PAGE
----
Black, Asian and minority ethnic (BAME) doctors are consistently disadvantaged when applying for jobs, according to the RCP’s latest survey of clinicians within a year of medical certificate completion of training (CCT) holders.
The RCP analysed data from 8 years’ worth of annual surveys reporting on the experiences of, and outcomes for, clinicians within a year of passing their CCT. The findings provide consistent evidence of trainees from BAME background being less successful at consultant interview.
In surveys from previous years, CCT holders who described themselves as being of white ethnicity appeared to apply for fewer posts but were more likely to be shortlisted and to be offered a post. This year’s survey results show that this is still the case, with respondents of white ethnicity (61%) far more likely to be shortlisted for interview and offered a post despite applying for fewer posts than their BAME counterpart (mean 1.3 versus 2.0 for all other ethnic groups).
White respondents had a 98% chance of being shortlisted after their first application, compared with 91% of black, Asian and minority ethnic (BAME) respondents. This gap widened even further when it came to the likelihood of being offered a post the first-time round: 29% of white respondents were offered a post after being shortlisted for the first time, compared with just 12% of BAME respondents.
The RCP is working closely with NHS England and Improvement, NHS Employers and the General Medical Council (GMC) to make sure that employers are aware of these findings and that more is done to ensure a level playing field. The findings from last year have already been incorporated into NHS England’s Workforce Race Equality Standards (WRES).
Professor Andrew Goddard, president of the Royal College of Physicians said: “It is clear from the results of this survey that racial discrimination is still a major issue within the NHS. It’s a travesty that any healthcare appointment would be based on anything other than ability.
“We need to make sure that everyone is given equal opportunities to achieve their potential and that the best doctors are appointed to the right jobs.
“I look forward to working closely with the NHS, the GMC and other medical bodies to do everything we can to put an end to racial discrimination in healthcare for good.”
Charlie Massey, chief executive of the General Medical Council, said: “This important and welcome report raises many of the same systematic issues we have identified in our own work, such as the differences in educational outcomes depending on the ethnicity and backgrounds of doctors.
“All doctors should have the same opportunities to fulfil their potential, and it is unacceptable if there are biases that prevent this from happening.”
Professor Mala Rao OBE, medical adviser for the Workforce Race Equality Strategy Implementation Team said: “The RCP should be commended for highlighting the persistence of ethnic variation in the rate of success in securing a consultant post, in each of the past 8 years.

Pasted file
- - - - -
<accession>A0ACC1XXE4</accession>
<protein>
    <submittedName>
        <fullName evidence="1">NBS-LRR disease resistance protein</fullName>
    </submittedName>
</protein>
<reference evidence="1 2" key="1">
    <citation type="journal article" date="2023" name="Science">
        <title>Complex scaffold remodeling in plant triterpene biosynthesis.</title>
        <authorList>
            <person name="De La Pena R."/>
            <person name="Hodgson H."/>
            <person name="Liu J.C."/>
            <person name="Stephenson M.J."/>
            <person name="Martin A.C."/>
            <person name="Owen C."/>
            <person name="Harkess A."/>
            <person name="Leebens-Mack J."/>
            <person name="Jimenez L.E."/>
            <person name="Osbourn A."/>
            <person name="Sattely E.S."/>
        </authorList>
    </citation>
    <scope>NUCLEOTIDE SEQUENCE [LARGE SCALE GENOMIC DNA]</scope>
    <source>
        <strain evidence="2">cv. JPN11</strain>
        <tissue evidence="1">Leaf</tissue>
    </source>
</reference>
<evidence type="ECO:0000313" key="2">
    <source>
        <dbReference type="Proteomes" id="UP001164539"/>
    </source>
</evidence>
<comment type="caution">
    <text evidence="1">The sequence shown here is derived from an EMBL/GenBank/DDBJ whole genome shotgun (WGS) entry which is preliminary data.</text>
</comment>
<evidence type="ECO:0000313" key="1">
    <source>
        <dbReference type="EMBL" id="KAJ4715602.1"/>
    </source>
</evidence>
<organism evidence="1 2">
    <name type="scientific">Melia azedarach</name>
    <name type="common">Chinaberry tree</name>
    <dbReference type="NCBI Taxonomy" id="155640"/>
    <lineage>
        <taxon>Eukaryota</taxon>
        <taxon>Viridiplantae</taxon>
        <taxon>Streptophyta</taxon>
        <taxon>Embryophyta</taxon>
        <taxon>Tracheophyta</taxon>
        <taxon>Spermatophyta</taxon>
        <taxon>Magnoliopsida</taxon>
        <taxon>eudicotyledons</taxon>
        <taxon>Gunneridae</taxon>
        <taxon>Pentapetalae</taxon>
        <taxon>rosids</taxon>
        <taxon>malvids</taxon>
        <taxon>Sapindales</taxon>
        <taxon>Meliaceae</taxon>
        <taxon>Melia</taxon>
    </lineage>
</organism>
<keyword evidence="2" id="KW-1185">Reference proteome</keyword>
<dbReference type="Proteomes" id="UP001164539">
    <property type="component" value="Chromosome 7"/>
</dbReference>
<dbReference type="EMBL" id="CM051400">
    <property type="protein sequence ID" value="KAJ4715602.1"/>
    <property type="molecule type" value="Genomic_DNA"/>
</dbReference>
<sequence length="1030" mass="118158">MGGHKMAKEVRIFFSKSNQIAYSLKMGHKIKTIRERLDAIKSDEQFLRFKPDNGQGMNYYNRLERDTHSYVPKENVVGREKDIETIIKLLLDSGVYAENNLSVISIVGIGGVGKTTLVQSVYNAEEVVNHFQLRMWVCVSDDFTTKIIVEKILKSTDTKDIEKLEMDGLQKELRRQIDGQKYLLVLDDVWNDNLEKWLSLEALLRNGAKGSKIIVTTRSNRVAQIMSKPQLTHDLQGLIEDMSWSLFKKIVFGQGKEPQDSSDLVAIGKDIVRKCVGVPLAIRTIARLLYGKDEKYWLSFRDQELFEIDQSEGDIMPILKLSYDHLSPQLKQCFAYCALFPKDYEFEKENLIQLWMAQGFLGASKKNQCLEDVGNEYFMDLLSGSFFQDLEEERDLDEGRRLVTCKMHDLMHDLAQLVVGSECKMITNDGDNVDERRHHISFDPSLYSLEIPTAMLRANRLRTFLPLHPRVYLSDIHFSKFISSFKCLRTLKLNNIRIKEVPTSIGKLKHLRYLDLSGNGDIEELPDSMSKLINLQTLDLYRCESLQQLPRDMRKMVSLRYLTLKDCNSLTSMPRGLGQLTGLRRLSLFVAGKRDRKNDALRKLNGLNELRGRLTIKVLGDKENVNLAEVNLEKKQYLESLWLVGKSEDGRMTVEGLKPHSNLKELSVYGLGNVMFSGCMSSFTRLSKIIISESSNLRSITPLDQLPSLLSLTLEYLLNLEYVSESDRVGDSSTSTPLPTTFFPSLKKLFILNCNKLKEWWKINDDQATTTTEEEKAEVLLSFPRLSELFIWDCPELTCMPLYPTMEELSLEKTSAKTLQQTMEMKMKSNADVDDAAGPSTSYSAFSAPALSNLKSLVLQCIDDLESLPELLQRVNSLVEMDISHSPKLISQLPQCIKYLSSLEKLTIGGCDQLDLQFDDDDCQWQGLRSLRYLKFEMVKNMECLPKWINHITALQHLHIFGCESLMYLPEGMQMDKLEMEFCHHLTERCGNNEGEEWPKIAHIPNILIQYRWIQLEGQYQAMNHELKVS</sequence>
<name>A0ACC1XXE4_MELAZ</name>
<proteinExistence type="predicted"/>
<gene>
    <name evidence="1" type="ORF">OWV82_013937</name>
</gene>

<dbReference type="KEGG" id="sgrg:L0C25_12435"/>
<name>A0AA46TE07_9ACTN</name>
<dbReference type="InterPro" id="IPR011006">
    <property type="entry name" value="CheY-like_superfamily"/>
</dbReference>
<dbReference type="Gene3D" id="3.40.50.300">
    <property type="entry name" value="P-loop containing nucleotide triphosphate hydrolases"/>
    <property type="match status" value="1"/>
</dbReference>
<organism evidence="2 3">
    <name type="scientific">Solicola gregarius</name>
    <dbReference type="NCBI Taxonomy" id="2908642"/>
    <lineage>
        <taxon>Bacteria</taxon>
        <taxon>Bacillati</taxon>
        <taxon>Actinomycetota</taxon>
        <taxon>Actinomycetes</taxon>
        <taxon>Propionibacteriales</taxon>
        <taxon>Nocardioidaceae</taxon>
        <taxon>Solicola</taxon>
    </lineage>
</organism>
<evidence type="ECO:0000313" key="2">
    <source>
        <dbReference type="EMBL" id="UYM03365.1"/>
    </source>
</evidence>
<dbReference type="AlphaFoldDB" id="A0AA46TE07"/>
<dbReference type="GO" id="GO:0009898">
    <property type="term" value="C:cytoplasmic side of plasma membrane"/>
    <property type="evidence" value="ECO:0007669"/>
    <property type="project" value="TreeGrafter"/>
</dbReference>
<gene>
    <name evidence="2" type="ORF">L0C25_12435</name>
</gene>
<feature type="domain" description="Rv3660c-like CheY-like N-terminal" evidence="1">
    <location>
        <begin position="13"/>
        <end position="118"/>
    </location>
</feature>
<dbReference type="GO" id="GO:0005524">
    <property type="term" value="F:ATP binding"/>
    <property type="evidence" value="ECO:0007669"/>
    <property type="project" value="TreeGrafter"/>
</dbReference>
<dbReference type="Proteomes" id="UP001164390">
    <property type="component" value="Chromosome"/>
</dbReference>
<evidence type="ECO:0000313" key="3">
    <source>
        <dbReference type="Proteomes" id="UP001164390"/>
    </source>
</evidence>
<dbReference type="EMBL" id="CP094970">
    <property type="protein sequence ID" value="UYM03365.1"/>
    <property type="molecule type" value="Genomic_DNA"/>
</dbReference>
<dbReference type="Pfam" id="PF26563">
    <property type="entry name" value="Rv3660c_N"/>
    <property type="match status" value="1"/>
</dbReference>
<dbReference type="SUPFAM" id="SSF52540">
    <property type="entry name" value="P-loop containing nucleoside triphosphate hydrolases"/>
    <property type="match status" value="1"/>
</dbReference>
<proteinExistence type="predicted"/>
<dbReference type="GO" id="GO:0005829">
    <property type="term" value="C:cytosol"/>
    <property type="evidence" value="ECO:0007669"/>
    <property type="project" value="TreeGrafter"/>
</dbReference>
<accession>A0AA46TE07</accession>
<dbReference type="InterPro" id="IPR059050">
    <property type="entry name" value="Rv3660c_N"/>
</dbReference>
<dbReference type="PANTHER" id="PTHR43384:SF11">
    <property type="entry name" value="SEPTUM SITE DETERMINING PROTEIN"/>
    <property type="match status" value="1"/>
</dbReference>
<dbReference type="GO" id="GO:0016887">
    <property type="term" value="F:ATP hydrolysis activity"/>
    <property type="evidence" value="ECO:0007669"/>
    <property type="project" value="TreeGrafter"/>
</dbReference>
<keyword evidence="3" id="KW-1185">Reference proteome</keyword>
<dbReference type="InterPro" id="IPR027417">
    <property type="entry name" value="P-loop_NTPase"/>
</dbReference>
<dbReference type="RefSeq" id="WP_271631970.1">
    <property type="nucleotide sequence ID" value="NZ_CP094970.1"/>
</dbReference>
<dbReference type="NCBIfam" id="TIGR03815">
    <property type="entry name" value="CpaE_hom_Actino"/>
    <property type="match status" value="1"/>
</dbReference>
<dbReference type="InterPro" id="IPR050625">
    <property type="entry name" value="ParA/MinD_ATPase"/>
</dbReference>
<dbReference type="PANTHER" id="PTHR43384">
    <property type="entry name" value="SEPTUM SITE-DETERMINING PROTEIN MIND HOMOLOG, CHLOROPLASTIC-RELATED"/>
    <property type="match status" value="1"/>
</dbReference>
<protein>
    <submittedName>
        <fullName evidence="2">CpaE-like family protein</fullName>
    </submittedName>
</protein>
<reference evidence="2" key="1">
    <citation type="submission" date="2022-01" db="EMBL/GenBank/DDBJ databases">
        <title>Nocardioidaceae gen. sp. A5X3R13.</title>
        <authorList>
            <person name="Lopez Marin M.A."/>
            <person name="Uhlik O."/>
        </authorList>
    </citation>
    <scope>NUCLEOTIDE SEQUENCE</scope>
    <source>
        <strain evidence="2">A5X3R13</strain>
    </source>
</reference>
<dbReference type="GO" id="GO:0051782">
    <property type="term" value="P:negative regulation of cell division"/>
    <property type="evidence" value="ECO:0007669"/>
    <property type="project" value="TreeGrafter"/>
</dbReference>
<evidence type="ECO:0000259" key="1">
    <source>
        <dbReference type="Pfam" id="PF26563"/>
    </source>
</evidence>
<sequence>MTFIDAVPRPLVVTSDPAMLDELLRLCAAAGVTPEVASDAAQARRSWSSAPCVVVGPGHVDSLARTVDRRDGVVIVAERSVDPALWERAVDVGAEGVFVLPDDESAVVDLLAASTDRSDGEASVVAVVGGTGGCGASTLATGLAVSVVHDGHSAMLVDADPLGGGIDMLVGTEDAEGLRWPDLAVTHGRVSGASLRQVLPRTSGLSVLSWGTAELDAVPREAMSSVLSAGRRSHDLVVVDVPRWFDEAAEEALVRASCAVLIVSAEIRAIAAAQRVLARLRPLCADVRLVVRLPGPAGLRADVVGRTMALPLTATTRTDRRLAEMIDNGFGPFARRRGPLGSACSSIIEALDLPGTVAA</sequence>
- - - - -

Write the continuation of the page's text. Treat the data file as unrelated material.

“Its 2018 data did indeed inspire the Medical Workforce Race Equality Standard (MWRES) steering group to include this analysis in its indicator set and other medical royal colleges to begin to examine their own data.
“The RCP’s firm stance against racism and its determination to understand how differential attainment affects its BAME members in their career progression are hugely welcome, as this encourages the whole of the medical workforce to come together to share learning and address race inequalities across the specialties”.
Professor Helen Stokes-Lampard, chair of the Academy of Medical Royal Colleges said: “This important and timely study by the RCP London shows that differential attainment is an issue that extends beyond medical training and into consultant appointments.
“Understanding the position is the first important step to addressing the problem. This study provides greater understanding, we now collectively need to actively address the problem.”
Dr Darren Kilroy, executive medical director, Countess of Chester NHS Foundation Trust and chair of NHS Employers Medical Workforce Forum said: “Never has there been a greater need to address and stamp out discrimination in medicine.
“Over many years in practice, I have had the privilege and good fortune to work alongside superb BME colleagues, many of whom were inspirational and instructional in my own career development. The colour of their skin was utterly irrelevant to me, as it is and should be to anyone.
“Let’s embrace professionalism, excellence and fairness and rid our healthcare culture of bias at every possible turn.”
Rebecca Smith, managing director at NHS Employers: “All of us – managers, doctors and the wider clinical team – need to confront and eliminate the discrimination faced by BME colleagues in their workplaces and careers.”
Notes to editors
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About the survey
This is the eleventh survey reporting the experiences of, and outcomes for, CCT holders within one year of gaining their CCT. It covers physicians who gained their CCT in 2018 in all 30 medical specialties in the UK. The survey was sent to 722 CCT holders in total.
This unique survey is a collaboration between the RCP’s Medical Workforce Unit and the Joint Royal Colleges of Physicians Training Board (JRCPTB) on behalf of the Federation of the Royal Colleges of Physicians of the UK. It has monitored changing outcomes for CCT holders since 2009.